Your average car is a lot more code-driven than you think
Bob O'Donnell Published 3:58 PM EDT Jun 28, 2016
FOSTER CITY, Calif.— The growing interest in smart and connected cars is getting tangible, both for car buyers and car makers, just as they get more complicated — a lot more complicated.
|BMW i3 electric cars that will be leased by the city of Los Angeles are lined up for the press event|
In fact, to really appreciate both the value of the car-related technologies that are being offered now, as well as what’s possible in the not-to-distant future, it helps to have a basic understanding of how modern cars function.
At their core, today’s cars consist of an extremely complex set of subsystems connected across a labyrinth of different digital connection buses, a type of interface, with names like the CAN bus, FlexRay, LIN bus and even Ethernet (yes, that Ethernet). Each of these operate at different speeds, carry different types of data, and enable connections across different parts of the car. Conceptually, it’s not altogether different from how all the different components in a smartphone or PC are connected and work together.
However, where a smartphone or PC has a handful of essential subsystems, today’s cars often have over 150 different subsystems—one for adjusting the seats, another for the steering, yet another for the brakes, and so on. Each of these subsystems is typically controlled by a device called an ECU or Electronic Control Unit, which is powered by some type of computing component, such as an ARM-based processor or an Intel CPU (or microcontroller).
Interestingly, part of the reason why cars have so many different subsystems—in addition to the fact that they’re extremely complex machines—has to do with how cars are designed. Car companies often have different teams working on different subsystems (some of which are shared across multiple car models or even brands) and each of them drives the creation of the ECUs. In fact, one former auto industry executive joked that each group felt they had to have their own ECU in order to justify their existence.
In real life, however, this is problematic. In fact, this is one of the reasons why advanced car makers like Tesla, as well as pure tech companies like Apple and Google, have such a huge opportunity to impact the automotive market. There is a sense that the market could be ripe for a simpler and, therefore, more disruptive approach to car design. Practically speaking, this is also helps explain why automotive-related technology developments often take much longer to get to market.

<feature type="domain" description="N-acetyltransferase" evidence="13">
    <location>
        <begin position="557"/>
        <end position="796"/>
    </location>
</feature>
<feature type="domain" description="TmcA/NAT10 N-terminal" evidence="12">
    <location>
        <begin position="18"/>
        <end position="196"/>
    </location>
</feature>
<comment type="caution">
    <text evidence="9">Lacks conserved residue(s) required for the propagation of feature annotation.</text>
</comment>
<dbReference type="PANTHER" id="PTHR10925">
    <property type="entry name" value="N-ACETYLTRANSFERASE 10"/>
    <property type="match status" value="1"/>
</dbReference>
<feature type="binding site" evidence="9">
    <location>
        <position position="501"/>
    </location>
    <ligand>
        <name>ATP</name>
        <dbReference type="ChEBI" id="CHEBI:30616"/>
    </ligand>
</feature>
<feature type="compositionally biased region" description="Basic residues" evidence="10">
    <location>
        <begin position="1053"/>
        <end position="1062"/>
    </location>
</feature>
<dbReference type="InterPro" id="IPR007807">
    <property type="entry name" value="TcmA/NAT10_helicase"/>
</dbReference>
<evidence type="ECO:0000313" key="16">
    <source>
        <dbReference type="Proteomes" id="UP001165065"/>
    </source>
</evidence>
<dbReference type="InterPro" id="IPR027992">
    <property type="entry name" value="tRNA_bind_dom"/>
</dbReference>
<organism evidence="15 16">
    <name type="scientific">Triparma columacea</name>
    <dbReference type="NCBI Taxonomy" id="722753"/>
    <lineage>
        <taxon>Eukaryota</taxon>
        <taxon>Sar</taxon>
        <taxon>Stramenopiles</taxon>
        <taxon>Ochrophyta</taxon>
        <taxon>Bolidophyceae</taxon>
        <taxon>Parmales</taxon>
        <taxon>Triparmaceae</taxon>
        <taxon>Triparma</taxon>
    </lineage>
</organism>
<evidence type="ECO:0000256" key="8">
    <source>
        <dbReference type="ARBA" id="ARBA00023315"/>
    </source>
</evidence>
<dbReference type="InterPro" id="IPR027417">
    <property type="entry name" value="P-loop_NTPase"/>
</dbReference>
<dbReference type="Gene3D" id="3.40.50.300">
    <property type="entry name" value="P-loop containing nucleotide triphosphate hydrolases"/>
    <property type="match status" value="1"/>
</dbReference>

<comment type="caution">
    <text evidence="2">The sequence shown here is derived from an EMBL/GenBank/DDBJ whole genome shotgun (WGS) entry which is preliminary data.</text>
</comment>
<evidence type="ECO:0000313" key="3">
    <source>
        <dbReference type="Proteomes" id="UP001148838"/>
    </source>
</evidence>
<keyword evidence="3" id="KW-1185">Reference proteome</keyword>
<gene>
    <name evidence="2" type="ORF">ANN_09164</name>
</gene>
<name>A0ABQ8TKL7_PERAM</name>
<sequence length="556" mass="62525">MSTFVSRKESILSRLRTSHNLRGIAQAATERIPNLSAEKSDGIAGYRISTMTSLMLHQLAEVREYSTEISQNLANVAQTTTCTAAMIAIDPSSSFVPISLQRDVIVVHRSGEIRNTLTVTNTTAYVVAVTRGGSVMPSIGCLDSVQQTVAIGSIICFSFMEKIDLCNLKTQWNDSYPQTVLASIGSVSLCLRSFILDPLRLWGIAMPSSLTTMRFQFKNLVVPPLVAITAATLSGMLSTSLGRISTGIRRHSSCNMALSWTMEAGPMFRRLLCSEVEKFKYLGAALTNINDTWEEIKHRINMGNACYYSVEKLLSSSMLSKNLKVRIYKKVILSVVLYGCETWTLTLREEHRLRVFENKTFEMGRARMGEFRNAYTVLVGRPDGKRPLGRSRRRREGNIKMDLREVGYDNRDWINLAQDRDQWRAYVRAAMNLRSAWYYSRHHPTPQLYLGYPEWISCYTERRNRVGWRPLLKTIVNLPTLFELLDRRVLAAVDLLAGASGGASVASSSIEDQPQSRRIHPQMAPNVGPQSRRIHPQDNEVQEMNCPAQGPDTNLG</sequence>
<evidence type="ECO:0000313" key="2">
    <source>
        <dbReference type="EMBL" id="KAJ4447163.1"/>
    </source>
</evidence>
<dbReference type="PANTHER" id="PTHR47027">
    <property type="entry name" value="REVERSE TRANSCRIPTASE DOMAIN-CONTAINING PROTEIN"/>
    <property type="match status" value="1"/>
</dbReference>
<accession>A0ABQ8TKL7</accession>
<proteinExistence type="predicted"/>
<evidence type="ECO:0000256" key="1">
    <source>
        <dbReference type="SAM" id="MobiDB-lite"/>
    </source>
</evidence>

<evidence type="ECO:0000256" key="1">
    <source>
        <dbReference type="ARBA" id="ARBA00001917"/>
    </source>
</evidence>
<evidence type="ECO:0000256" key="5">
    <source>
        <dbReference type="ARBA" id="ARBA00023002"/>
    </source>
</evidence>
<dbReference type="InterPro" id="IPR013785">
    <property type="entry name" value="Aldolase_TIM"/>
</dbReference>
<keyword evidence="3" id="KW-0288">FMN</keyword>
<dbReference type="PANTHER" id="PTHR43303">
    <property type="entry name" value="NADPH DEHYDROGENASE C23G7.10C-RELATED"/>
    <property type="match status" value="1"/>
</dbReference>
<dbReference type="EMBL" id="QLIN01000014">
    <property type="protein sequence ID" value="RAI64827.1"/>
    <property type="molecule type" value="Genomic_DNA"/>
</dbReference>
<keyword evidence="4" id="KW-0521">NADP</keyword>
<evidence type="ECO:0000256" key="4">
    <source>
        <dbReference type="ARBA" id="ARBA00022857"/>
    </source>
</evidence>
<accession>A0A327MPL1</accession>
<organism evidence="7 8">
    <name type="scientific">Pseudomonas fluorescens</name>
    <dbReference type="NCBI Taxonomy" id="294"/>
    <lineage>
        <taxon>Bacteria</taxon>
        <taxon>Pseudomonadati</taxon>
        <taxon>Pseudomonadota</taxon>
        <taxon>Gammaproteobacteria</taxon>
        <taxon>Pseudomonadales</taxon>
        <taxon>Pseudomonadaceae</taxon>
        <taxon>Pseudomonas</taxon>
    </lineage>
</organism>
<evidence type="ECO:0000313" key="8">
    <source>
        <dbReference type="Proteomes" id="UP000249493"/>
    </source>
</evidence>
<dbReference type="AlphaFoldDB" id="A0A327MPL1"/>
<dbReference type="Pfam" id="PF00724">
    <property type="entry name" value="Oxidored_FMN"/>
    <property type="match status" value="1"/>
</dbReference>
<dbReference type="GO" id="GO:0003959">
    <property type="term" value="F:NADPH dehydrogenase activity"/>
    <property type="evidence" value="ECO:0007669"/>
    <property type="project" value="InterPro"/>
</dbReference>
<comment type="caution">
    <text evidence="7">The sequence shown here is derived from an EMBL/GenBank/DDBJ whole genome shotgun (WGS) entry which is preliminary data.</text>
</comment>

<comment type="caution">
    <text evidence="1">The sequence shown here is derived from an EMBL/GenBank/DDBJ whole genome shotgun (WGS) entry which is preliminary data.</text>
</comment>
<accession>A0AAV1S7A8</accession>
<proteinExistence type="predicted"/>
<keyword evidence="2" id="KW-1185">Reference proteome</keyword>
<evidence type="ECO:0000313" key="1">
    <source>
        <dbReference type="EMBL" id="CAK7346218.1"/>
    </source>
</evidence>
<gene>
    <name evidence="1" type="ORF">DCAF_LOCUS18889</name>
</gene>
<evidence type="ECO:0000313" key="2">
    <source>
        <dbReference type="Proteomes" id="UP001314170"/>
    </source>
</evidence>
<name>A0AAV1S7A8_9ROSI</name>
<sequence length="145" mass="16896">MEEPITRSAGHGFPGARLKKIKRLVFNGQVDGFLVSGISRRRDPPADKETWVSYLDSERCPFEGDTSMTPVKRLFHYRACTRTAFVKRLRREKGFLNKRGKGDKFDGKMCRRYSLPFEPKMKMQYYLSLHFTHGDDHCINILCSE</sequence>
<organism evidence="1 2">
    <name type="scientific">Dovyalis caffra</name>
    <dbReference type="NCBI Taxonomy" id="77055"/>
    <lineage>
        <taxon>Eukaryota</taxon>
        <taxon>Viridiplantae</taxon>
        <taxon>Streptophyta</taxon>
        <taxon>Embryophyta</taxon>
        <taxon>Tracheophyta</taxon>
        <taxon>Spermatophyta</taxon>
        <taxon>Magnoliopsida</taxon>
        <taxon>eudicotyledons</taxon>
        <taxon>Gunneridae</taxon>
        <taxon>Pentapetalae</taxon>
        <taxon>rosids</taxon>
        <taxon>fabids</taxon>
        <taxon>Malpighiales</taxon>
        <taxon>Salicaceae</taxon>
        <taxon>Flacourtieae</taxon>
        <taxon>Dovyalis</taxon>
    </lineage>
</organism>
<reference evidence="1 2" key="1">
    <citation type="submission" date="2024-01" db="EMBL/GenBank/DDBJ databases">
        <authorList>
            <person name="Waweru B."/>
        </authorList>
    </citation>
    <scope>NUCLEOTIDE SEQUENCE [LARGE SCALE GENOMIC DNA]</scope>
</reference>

On top of all the hardware components, today’s cars are running an enormous amount of software. Mainstream cars may have up to 10 million lines of code and high-end luxury sedans can have nearly 100 million
—that’s about 14 times more than even a Boeing 787 Dreamliner jet. Of course, given all software and that potential for bugs and security holes that it implies, it’s no surprise that a variety of companies, such as Karamba Security, are creating solutions to make cars more secure.
As impressive as the technology of today’s cars may already be, the goal of bringing more autonomous capabilities to the cars of tomorrow is driving even more innovation and more technology. Adding more types of cameras, sensors such as LIDAR (Light Detection and Ranging) and technologies to process these new types of input, such as nVidia’s artificial intelligence (AI)-enabled DrivePX, are adding even more computing horsepower to today’s cars.
Another key element is connectivity. At the recent Telematics Update Automotive trade show in Detroit, Qualcomm (a client of mine) debuted a new modular Connected Car platform that offers support not only for 4G and WiFi, but Bluetooth, DSRC (Dedicated Short Range Communications—a standard supported by many in the auto industry for vehicle-to-vehicle communications amongst cars) and even Gigabit Ethernet.
Given the interconnected nature of today’s cars, it’s also possible to do what’s called drive-by-wire. While the concept sounds scary, it’s essentially the ability to deliver car control messages to the appropriate ECUs across the various interface buses in order to help pilot the car. One of the key goals in the near term is to create safety-focused features (such as the automatic braking mentioned earlier) in new cars. However, it’s also possible to leverage these connections to create add-on kits for existing cars that can bring some level of autonomous control to them. Startups like Cruise Automation (recently purchased by GM), in fact, are working on these kinds of solutions.
Given all the computing now happening inside a car, it’s easy to see why so many companies in the tech industry have become so enamored with the automotive business. Throw in the existing but expanding opportunities for the car’s infotainment system and the automotive opportunity for tech companies becomes even more compelling.
As with many tech-related developments in the modern age, there are some additional risks that open up from the increased use of digital technologies, particularly with regards to hacking. But cars have been headed down the computer-controlled path for a very long time and the potential opportunities for improvement, particularly with regard to safety, will continue to make the increased use of technology in today’s and tomorrow’s cars, an exciting thing to look forward to.
USA TODAY columnist Bob O'Donnell is the president and chief analyst of TECHnalysis Research, a market research and consulting firm that provides strategic consulting and market research services to the technology industry and professional financial community. His clients are major technology firms including Microsoft, HP, Dell, and Qualcomm. You can follow him on Twitter @bobodtech.